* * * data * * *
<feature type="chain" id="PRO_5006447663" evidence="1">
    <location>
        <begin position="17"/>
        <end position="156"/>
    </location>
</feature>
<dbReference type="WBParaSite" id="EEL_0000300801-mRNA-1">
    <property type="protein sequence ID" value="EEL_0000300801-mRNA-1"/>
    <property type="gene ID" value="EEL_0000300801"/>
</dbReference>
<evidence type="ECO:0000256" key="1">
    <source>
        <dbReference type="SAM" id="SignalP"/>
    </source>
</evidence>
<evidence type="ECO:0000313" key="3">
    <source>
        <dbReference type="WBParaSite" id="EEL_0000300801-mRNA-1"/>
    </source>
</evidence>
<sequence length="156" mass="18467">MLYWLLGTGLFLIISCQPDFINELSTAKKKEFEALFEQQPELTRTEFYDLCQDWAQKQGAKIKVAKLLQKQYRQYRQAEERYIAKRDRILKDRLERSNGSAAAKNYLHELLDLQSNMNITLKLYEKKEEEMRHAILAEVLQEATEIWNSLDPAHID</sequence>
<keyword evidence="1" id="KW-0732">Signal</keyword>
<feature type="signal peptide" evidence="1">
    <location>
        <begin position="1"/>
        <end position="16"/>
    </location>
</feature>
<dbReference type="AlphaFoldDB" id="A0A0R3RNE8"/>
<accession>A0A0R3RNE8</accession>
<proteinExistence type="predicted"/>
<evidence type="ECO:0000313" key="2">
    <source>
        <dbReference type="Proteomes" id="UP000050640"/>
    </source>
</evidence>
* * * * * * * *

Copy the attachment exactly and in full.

<feature type="chain" id="PRO_5006447663" evidence="1">
    <location>
        <begin position="17"/>
        <end position="156"/>
    </location>
</feature>
<dbReference type="WBParaSite" id="EEL_0000300801-mRNA-1">
    <property type="protein sequence ID" value="EEL_0000300801-mRNA-1"/>
    <property type="gene ID" value="EEL_0000300801"/>
</dbReference>
<evidence type="ECO:0000256" key="1">
    <source>
        <dbReference type="SAM" id="SignalP"/>
    </source>
</evidence>
<evidence type="ECO:0000313" key="3">
    <source>
        <dbReference type="WBParaSite" id="EEL_0000300801-mRNA-1"/>
    </source>
</evidence>
<sequence length="156" mass="18467">MLYWLLGTGLFLIISCQPDFINELSTAKKKEFEALFEQQPELTRTEFYDLCQDWAQKQGAKIKVAKLLQKQYRQYRQAEERYIAKRDRILKDRLERSNGSAAAKNYLHELLDLQSNMNITLKLYEKKEEEMRHAILAEVLQEATEIWNSLDPAHID</sequence>
<keyword evidence="1" id="KW-0732">Signal</keyword>
<feature type="signal peptide" evidence="1">
    <location>
        <begin position="1"/>
        <end position="16"/>
    </location>
</feature>
<dbReference type="AlphaFoldDB" id="A0A0R3RNE8"/>
<accession>A0A0R3RNE8</accession>
<proteinExistence type="predicted"/>
<evidence type="ECO:0000313" key="2">
    <source>
        <dbReference type="Proteomes" id="UP000050640"/>
    </source>
</evidence>